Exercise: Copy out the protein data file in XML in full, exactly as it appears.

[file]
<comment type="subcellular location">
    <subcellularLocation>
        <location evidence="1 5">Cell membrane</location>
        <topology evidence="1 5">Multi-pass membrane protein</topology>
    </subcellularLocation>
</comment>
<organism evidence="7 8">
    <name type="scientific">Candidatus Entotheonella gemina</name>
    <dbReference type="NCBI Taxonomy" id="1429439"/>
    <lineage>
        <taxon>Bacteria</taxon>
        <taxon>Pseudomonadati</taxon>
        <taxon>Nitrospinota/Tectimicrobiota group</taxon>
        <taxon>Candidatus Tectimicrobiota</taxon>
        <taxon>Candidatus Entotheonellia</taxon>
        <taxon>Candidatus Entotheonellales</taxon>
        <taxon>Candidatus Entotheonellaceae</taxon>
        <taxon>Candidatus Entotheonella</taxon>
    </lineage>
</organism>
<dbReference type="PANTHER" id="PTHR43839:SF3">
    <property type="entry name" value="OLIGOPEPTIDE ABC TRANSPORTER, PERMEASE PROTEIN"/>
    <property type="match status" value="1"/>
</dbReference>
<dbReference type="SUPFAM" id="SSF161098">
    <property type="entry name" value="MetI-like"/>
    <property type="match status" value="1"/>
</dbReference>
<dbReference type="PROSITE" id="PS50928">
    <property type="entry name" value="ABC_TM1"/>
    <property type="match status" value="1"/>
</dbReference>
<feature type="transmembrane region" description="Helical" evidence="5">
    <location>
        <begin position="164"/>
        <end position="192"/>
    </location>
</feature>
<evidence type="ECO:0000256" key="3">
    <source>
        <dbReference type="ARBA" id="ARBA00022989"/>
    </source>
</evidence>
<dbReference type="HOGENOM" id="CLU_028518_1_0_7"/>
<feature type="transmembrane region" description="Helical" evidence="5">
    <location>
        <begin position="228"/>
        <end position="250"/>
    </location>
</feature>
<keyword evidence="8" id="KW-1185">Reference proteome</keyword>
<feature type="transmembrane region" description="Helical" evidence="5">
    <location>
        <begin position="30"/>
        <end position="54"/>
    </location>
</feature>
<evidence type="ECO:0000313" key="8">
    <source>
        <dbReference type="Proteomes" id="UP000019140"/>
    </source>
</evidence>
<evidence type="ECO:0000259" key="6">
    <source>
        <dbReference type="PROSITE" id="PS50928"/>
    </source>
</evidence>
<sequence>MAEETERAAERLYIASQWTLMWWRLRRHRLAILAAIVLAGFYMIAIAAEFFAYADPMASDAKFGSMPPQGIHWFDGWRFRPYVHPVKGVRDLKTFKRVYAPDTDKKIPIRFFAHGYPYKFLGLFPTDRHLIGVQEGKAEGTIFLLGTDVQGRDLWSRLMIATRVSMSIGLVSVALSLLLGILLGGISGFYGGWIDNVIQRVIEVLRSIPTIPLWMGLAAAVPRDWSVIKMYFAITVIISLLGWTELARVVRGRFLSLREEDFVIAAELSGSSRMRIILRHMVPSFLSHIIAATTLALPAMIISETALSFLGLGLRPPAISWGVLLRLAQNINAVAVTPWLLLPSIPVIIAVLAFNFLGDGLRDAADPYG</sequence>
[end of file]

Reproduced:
<comment type="subcellular location">
    <subcellularLocation>
        <location evidence="1 5">Cell membrane</location>
        <topology evidence="1 5">Multi-pass membrane protein</topology>
    </subcellularLocation>
</comment>
<organism evidence="7 8">
    <name type="scientific">Candidatus Entotheonella gemina</name>
    <dbReference type="NCBI Taxonomy" id="1429439"/>
    <lineage>
        <taxon>Bacteria</taxon>
        <taxon>Pseudomonadati</taxon>
        <taxon>Nitrospinota/Tectimicrobiota group</taxon>
        <taxon>Candidatus Tectimicrobiota</taxon>
        <taxon>Candidatus Entotheonellia</taxon>
        <taxon>Candidatus Entotheonellales</taxon>
        <taxon>Candidatus Entotheonellaceae</taxon>
        <taxon>Candidatus Entotheonella</taxon>
    </lineage>
</organism>
<dbReference type="PANTHER" id="PTHR43839:SF3">
    <property type="entry name" value="OLIGOPEPTIDE ABC TRANSPORTER, PERMEASE PROTEIN"/>
    <property type="match status" value="1"/>
</dbReference>
<dbReference type="SUPFAM" id="SSF161098">
    <property type="entry name" value="MetI-like"/>
    <property type="match status" value="1"/>
</dbReference>
<dbReference type="PROSITE" id="PS50928">
    <property type="entry name" value="ABC_TM1"/>
    <property type="match status" value="1"/>
</dbReference>
<feature type="transmembrane region" description="Helical" evidence="5">
    <location>
        <begin position="164"/>
        <end position="192"/>
    </location>
</feature>
<evidence type="ECO:0000256" key="3">
    <source>
        <dbReference type="ARBA" id="ARBA00022989"/>
    </source>
</evidence>
<dbReference type="HOGENOM" id="CLU_028518_1_0_7"/>
<feature type="transmembrane region" description="Helical" evidence="5">
    <location>
        <begin position="228"/>
        <end position="250"/>
    </location>
</feature>
<keyword evidence="8" id="KW-1185">Reference proteome</keyword>
<feature type="transmembrane region" description="Helical" evidence="5">
    <location>
        <begin position="30"/>
        <end position="54"/>
    </location>
</feature>
<evidence type="ECO:0000313" key="8">
    <source>
        <dbReference type="Proteomes" id="UP000019140"/>
    </source>
</evidence>
<evidence type="ECO:0000259" key="6">
    <source>
        <dbReference type="PROSITE" id="PS50928"/>
    </source>
</evidence>
<sequence>MAEETERAAERLYIASQWTLMWWRLRRHRLAILAAIVLAGFYMIAIAAEFFAYADPMASDAKFGSMPPQGIHWFDGWRFRPYVHPVKGVRDLKTFKRVYAPDTDKKIPIRFFAHGYPYKFLGLFPTDRHLIGVQEGKAEGTIFLLGTDVQGRDLWSRLMIATRVSMSIGLVSVALSLLLGILLGGISGFYGGWIDNVIQRVIEVLRSIPTIPLWMGLAAAVPRDWSVIKMYFAITVIISLLGWTELARVVRGRFLSLREEDFVIAAELSGSSRMRIILRHMVPSFLSHIIAATTLALPAMIISETALSFLGLGLRPPAISWGVLLRLAQNINAVAVTPWLLLPSIPVIIAVLAFNFLGDGLRDAADPYG</sequence>